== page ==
#577) Boyz n the Hood (1991)
OR “Shades of Tre”
Directed & Written by John Singleton
Class of 2002
The Plot: In 1984, young Tre Styles (Desi Arnez Hines II) is sent by his mother Reva (Angela Bassett) to live with his father Furious (Laurence Fishburne) in South Los Angeles’ Crenshaw District. Seven years later, a grown-up Tre (Cuba Gooding Jr.) is a responsible young man with college aspirations. His friend Doughboy (Ice Cube) has joined the Crips gang and has been in and out of jail, while Doughboy’s older brother Ricky (Morris Chestnut) is a promising athlete hoping to get a football scholarship. All three young men face the day-to-day struggles of living in a neighborhood largely run by gangs, and witness the dangers of being Black in a White system. Despite the film’s violence, “Boyz” asks its audience to “Increase the Peace”.
Why It Matters: The NFR calls the film “thought-provoking” and praises the “strong supporting performances” from the cast. The write-up also cribs from Roger Ebert’s review, calling the film “an American film of enormous importance.”
But Does It Really?: As a White male, I am vastly under qualified to meet this movie at the complex level it deserves to be seen at, but from my vantage point we still have one outstanding movie. In the hands of lesser talent, the film’s plea for peace would come across as maudlin, but thanks to John Singleton’s vision, “Boyz” is a realistic, sincere movie with a strong message. The best movies show us (and help us to empathize with) a viewpoint other than our own, and “Boyz” is the epitome of that moviegoing experience for me. With a confident Singleton at the helm and a cast of newcomers that can’t be beat, “Boyz n the Hood” is a natural choice for the NFR.
Everybody Gets One: Born and raised in South Central LA, John Singleton was inspired to become a filmmaker after seeing “Star Wars” as a kid. After graduating from USC, Singleton interned at Columbia, and pitched his semi-autobiographical screenplay “Boyz n the Hood”. Columbia was interested in the script (they wanted their own “Do the Right Thing“-style hit), and offered Singleton $100,000 if he sold the script and “walked away”. Singleton declined the offer, determined to make his directorial debut with his own script, and Columbia eventually acquiesced. “Boyz” is also the sole NFR appearance for most of the cast, including Ice Cube, Angela Bassett, Cuba Gooding Jr., and Regina King.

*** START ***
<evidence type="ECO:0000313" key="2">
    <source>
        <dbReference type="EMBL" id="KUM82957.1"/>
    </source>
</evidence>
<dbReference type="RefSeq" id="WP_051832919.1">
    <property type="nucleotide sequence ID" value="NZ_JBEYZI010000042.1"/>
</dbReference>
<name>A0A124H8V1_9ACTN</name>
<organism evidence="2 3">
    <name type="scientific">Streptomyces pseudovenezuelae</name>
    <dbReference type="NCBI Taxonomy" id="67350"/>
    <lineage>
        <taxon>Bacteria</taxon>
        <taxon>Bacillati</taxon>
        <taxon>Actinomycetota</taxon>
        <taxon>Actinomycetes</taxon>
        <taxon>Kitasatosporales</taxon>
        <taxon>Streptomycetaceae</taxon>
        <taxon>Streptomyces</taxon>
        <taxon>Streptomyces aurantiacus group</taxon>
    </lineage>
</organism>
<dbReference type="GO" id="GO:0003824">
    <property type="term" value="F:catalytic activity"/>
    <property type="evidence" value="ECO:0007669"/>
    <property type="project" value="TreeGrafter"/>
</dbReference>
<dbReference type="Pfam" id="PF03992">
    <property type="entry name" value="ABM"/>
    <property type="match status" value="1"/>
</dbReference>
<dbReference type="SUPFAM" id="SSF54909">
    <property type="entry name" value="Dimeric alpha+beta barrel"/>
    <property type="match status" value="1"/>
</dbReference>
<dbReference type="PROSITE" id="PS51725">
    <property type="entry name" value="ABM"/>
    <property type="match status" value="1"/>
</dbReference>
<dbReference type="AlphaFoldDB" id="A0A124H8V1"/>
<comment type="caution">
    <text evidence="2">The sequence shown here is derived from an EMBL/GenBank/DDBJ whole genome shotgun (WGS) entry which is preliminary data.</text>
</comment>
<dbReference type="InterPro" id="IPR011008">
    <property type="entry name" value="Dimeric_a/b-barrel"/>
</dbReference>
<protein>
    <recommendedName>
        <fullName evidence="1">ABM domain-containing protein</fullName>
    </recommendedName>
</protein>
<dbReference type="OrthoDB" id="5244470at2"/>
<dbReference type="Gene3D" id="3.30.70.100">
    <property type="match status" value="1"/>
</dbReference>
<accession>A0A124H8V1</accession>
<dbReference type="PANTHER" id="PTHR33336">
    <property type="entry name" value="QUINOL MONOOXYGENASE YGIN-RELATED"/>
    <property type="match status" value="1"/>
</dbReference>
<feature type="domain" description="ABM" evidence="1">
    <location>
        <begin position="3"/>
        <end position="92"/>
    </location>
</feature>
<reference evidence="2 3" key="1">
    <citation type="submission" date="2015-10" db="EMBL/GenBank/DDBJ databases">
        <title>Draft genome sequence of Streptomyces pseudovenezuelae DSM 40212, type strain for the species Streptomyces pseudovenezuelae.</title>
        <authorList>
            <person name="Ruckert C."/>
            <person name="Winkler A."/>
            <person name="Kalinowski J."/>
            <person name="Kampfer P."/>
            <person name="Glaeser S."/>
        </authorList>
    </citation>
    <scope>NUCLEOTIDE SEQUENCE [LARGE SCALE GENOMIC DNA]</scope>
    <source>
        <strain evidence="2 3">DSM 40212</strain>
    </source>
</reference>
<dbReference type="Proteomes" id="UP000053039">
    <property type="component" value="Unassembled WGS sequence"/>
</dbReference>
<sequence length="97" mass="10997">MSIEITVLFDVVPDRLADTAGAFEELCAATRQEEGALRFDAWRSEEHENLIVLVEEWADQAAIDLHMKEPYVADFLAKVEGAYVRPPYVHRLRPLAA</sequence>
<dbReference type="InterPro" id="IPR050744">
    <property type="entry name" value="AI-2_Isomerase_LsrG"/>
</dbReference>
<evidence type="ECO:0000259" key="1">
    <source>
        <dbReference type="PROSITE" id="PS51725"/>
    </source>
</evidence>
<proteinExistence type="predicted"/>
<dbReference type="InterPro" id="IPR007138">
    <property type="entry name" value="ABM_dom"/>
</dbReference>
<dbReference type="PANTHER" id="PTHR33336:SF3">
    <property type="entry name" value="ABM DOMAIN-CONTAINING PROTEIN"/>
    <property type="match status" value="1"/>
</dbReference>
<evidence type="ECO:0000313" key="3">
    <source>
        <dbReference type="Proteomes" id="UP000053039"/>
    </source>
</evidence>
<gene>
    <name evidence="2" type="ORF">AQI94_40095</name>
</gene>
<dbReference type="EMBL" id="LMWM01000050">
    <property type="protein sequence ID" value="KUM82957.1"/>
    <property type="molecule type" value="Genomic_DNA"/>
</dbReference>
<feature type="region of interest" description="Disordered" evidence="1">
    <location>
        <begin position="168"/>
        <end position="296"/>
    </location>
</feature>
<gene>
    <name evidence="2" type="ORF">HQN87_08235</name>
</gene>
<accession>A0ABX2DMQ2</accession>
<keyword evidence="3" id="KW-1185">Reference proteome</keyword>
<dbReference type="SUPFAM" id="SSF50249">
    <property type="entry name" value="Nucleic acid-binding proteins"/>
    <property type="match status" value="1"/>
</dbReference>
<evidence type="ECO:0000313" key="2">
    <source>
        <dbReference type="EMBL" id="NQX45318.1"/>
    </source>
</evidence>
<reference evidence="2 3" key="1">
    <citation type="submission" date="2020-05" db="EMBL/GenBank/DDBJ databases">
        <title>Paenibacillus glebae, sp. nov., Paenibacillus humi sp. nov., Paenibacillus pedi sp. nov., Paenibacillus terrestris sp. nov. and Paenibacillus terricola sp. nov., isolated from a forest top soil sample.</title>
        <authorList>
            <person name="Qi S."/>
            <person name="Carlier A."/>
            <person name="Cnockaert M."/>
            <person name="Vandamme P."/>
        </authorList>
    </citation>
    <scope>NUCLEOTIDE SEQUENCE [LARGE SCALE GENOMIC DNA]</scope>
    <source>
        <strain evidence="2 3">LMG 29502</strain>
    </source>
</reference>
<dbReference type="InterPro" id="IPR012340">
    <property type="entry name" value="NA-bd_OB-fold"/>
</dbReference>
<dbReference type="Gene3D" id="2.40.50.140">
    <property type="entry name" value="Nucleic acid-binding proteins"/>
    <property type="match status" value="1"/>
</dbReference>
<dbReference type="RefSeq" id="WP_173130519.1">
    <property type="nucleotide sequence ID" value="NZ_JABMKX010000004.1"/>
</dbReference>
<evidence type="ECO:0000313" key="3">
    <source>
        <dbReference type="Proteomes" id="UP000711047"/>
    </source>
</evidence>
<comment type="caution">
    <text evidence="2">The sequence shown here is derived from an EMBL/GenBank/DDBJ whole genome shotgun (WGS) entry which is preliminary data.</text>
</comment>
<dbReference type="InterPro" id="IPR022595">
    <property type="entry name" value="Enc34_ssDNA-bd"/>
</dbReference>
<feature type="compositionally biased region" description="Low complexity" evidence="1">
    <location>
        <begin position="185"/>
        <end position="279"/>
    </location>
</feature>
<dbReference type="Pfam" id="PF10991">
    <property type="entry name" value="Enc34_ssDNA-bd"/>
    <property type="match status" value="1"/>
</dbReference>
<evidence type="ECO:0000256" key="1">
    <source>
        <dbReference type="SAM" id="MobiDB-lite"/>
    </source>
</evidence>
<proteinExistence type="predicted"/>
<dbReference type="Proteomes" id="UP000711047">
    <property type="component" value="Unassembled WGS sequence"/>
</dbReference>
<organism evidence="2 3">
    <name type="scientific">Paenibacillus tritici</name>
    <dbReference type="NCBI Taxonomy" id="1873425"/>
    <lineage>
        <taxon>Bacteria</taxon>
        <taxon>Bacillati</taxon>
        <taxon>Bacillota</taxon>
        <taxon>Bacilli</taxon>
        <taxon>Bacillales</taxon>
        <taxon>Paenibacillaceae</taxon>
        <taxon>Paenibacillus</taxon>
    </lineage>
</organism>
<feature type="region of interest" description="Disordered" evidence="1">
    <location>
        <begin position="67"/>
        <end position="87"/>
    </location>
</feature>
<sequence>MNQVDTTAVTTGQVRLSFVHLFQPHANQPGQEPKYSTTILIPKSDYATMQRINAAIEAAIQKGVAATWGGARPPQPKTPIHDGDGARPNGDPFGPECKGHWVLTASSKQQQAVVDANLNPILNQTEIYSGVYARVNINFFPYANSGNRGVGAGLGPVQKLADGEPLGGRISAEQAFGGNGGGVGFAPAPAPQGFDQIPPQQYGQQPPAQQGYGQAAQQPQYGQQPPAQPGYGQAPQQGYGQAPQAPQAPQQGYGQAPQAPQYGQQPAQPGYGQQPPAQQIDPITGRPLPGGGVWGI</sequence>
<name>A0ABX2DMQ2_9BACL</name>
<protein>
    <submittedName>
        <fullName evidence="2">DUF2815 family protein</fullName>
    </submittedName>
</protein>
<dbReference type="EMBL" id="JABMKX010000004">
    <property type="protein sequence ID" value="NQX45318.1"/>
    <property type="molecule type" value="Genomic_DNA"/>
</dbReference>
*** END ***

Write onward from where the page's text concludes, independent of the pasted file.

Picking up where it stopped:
Seriously, Oscars?: “Boyz n the Hood” was a hit upon release, and John Singleton received both of the film’s Oscar nominations: Best Director and Best Original Screenplay. Although he lost both to, respectively, “The Silence of the Lambs” and “Thelma & Louise“, Singleton became the first African-American nominated for Best Director, as well as the category’s youngest nominee (24!).
- This film sets itself up perfectly in the first few moments. Following on-screen text about one out of every 21 African-American males being murdered, there is a scene of children walking to school and talking about last night’s shooting. You know exactly what kind of ride you are in for.
- My main takeaway from this film is that Angela Bassett had her screen persona down pat from the very beginning. Reva Devereaux is the first in a long line of strong, no-nonsense women that make up Bassett’s filmography.
- Laurence Fishburne is a fountain of knowledge in this movie. Fun Fact: Among John Singleton’s early jobs in Hollywood was as a P.A. and security guard at “Pee-wee’s Playhouse”, hence how Fishburne learned about the movie.
- During the 1984 prelude, I was all set to make a bunch of “Stand By Me” jokes. Turns out “Stand by Me” was one of Singleton’s influences while writing this screenplay, which explains why these kids walk along the railroad tracks and go see a dead body.